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Ontario will pay Beer Store up to $225M to speed up expansion of alcohol sales | CBC News



Ontario is introducing sales of beer, wine and ready-made cocktails into corner stores and additional supermarkets 16 months ahead of schedule, a move that will see the province pay up to $225 million to The Beer Store.

Retailers, including convenience stores and gas stations, will be able to start selling the low-alcohol beverages as of Sept. 4. The process for applying for a licence from the Alcohol and Gaming Commission of Ontario will open on June 17, the province says.

Similarly, grocery stores that already have licences for beer and wine will be allowed to sell ready-to-drink cocktails on Aug. 1.

All other supermarkets and grocers in the province will be able to sell beer, wine, cider and canned spirit drinks as of Oct. 31.

Premier Doug Ford and Finance Minister Peter Bethlenfalvy announced the impending changes at a news conference in Etobicoke Friday morning.

All retail locations participating in the government’s expansion of where alcohol will be available for purchase will be able to sell any packs of beer of any size, including 30 packs.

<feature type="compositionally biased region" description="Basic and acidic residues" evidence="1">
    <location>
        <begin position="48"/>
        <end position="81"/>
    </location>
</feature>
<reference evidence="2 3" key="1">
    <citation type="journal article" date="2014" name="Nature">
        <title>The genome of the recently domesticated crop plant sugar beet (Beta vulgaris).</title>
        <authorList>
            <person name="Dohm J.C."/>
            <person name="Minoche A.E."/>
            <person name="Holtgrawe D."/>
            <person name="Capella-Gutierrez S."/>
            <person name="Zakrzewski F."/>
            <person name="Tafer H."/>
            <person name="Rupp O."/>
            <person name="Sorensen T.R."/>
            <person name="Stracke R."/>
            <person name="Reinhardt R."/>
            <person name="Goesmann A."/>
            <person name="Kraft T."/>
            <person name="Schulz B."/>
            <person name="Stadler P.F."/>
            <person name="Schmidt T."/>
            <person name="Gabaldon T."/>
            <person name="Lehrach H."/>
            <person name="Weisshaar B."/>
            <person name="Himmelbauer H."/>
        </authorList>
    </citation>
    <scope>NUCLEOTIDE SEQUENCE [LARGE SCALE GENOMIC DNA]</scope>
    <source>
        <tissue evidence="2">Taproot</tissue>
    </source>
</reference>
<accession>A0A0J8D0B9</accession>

The LCBO will continue to be the only retailer that sells high-alcohol spirits like gin and whisky, and will be the only wholesale seller of alcohol in the province. Retailers who enter the space as a result of the expansion will get an interim wholesale discount of 10 per cent from the LCBO basic retail price until 2026.

Ford’s plan to “modernize” the province’s alcohol market was first announced by the premier last December, but it wasn’t supposed to take effect until 2026.

That timeline was in part due to the province’s Master Framework Agreement (MFA) with the multinational brewing conglomerates that own The Beer Store, which currently has a quasi-monopoly on the distribution and sale of beer in Ontario. 

The MFA, a 10-year agreement signed by the previous Liberal government, gave The Beer Store exclusive rights to sell 12- and 24-packs of beer as the province expanded sales of beer and wine to grocery stores. It was set to expire in 2025.

At a technical briefing for media Friday, Ministry of Finance officials said the $225 million from the province will help The Beer Store maintain jobs, its retail footprint, and offset the costs of an accelerated timeline for beer sales at more locations throughout Ontario.

The Beer Store is also set to remain the primary wholesale distributor of beer in the province, and run its recycling program, until 2031.

The ministry estimates there will be some 8,500 new locations where consumers can purchase low-alcohol products, giving Ontario the third-highest density of alcohol retail stores among the provinces, behind only Newfoundland and Labrador and Quebec. 

Ontario will be the third jurisdiction in Canada to offer beer in corner stores and the first to sell ready-to-drink cocktails in those locations.

More to come.

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